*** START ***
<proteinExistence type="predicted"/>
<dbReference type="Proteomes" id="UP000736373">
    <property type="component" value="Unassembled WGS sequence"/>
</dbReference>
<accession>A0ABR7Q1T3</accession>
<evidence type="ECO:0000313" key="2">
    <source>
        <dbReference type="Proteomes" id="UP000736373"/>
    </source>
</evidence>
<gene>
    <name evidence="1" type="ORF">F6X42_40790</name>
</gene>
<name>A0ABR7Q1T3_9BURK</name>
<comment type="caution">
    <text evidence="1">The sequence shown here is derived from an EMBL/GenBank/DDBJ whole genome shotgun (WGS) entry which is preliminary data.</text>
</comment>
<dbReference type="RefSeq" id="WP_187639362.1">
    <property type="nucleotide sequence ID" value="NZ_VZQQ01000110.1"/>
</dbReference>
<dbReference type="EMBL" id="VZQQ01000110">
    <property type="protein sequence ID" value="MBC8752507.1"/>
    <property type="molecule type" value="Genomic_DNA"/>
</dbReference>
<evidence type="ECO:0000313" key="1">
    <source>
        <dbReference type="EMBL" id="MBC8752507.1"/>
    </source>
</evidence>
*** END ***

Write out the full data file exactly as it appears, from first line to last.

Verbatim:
<proteinExistence type="predicted"/>
<dbReference type="Proteomes" id="UP000736373">
    <property type="component" value="Unassembled WGS sequence"/>
</dbReference>
<accession>A0ABR7Q1T3</accession>
<evidence type="ECO:0000313" key="2">
    <source>
        <dbReference type="Proteomes" id="UP000736373"/>
    </source>
</evidence>
<gene>
    <name evidence="1" type="ORF">F6X42_40790</name>
</gene>
<name>A0ABR7Q1T3_9BURK</name>
<comment type="caution">
    <text evidence="1">The sequence shown here is derived from an EMBL/GenBank/DDBJ whole genome shotgun (WGS) entry which is preliminary data.</text>
</comment>
<dbReference type="RefSeq" id="WP_187639362.1">
    <property type="nucleotide sequence ID" value="NZ_VZQQ01000110.1"/>
</dbReference>
<dbReference type="EMBL" id="VZQQ01000110">
    <property type="protein sequence ID" value="MBC8752507.1"/>
    <property type="molecule type" value="Genomic_DNA"/>
</dbReference>
<evidence type="ECO:0000313" key="1">
    <source>
        <dbReference type="EMBL" id="MBC8752507.1"/>
    </source>
</evidence>